Such laws will, of course, criminalize a large swath of Americans. Similar anti-gun legislation has been largely ignored in states that tried to enforce it; in New York and Connecticut, to mention recent examples, owners of so-called “assault weapons” have very largely ignored the legal requirement to register their firearms. I’m sure civil disobedience like that will occur on a national scale if such legislation is passed; after all, the promise of such action is partly responsible for Virginia Democrats deferring (but not taking off the table altogether) their own proposed assault weapons ban. Nevertheless, those citizens who react by exercising civil disobedience will have made themselves felons according to the letter of the law, simply by standing up for their Second Amendment rights as they see them. If they get into trouble with the law for any other reason, that will almost certainly be used as a reason to prosecute them for firearms “offenses” as well. After all, won’t their “deliberate defiance of national laws” in one area be argued to be proof of their basically criminal nature in other areas?
I think this may be a make-or-break moment for gun rights in America. I have little doubt that many of our fellow citizens will talk a good fight, but relatively few will be willing to take action – just as the vast majority of the original colonists did not actively participate in the American Revolution, despite their passive support for it. Those who are prepared to actively resist such laws, no matter what the cost, will be relatively few. Will they be enough to make a difference? I don’t know.
What I do know is that talk is cheap. “Actions speak louder than words”, to quote the old idiom. If you value your Second Amendment rights, you’ve got the rest of this year to do something to express and protect them before the crunch comes. Express them by buying what firearms you need, plus enough ammunition to keep them fed and yourself in practice. (In particular, I’d encourage you to buy one or more of the sort of firearm likely to be proscribed by such laws, plus enough ammunition and accessories to make them useful. Vote with your wallet! Also, I’d take steps to dispose of at least some of the guns you own that are recorded in your name, in favor of guns that are “off-paper”. Private sales or swaps are still entirely legal in most of the country. If anti-gun authorities don’t know you’ve got it, it’s a lot trickier to trace it or demand that you surrender it.) Protect your rights by allying with other gun owners to put pressure on our politicians to defend the Second Amendment against such attacks, and to elect those who will uphold it.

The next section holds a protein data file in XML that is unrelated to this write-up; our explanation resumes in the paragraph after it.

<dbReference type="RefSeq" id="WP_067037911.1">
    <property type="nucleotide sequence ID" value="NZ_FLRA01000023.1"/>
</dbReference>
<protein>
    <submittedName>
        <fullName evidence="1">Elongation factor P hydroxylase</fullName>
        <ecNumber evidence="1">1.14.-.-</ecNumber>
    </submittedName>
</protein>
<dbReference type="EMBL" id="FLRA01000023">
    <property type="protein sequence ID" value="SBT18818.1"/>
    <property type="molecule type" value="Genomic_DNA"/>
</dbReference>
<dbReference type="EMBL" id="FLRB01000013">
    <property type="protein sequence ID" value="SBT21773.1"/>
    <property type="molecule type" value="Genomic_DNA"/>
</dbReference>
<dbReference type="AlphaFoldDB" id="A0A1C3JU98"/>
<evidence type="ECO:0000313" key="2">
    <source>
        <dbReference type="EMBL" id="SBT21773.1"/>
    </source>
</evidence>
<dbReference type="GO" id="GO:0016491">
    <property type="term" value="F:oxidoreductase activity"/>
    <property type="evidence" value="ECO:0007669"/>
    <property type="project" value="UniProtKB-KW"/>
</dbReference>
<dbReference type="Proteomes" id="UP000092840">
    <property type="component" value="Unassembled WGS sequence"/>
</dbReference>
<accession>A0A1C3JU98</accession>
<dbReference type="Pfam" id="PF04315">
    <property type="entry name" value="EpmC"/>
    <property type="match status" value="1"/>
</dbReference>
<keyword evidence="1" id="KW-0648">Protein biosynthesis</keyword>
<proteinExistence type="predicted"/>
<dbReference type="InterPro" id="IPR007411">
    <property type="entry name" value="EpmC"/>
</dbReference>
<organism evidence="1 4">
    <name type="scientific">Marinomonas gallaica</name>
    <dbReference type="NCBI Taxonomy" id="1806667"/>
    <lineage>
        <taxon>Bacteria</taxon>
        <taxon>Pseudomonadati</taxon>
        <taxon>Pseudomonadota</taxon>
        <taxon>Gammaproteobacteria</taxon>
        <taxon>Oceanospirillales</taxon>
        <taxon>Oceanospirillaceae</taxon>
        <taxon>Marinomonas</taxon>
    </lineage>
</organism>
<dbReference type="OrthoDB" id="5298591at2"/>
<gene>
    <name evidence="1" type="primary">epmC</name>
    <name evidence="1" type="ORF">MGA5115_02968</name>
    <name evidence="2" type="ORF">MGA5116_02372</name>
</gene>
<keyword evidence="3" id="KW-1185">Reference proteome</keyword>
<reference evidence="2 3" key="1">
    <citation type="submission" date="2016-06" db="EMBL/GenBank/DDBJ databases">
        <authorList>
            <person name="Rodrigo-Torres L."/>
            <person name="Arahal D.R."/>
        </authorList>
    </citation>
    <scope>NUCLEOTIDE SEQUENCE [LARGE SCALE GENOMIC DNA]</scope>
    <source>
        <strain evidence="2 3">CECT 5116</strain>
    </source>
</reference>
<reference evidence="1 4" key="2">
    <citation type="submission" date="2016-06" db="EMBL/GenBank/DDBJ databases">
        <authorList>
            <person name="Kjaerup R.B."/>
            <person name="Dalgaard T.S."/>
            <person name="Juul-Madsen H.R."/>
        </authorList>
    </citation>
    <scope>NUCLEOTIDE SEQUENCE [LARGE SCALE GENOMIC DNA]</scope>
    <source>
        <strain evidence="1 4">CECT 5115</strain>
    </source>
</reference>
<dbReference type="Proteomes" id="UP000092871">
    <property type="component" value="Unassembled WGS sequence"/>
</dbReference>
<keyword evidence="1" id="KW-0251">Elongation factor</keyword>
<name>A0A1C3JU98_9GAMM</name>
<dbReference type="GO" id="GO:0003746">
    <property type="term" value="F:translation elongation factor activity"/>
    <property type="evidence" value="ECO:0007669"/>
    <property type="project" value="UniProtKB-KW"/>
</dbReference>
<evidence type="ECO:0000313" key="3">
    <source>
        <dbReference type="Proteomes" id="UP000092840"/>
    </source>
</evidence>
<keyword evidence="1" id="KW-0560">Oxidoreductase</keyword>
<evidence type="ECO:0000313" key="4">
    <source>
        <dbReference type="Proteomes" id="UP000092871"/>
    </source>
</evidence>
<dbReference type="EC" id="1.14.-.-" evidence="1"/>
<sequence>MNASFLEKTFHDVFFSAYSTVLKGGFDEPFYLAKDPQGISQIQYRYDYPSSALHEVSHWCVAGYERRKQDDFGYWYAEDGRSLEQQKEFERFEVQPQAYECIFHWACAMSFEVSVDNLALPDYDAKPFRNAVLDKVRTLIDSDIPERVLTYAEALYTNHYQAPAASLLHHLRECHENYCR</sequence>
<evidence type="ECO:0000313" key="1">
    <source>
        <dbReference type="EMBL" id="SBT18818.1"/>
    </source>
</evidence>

One important point: in allying with others, choose your friends wisely. I no longer regard the National Rifle Association as worthy of support. Wayne LaPierre and his cohorts at the head of the NRA appear to have converted it into a benefit society for themselves, at the expense of its mission and its members. They are utterly discredited. Unless and until they have departed, and the NRA has been entirely cleansed of their odious influence, I shall no longer support it in any way. I’d rather work with more honest organizations such as (on a national level) Gun Owners of America or the Second Amendment Foundation. I recommend both to your attention.
Finally, look to your local politicians, law enforcement agencies and officers, and local regulations. Most of the counties in Virginia have declared themselves to be Second Amendment sanctuaries. I’d like to see a lot more of that. Without local cooperation, regional and national gun regulation and confiscation will be a lot more difficult.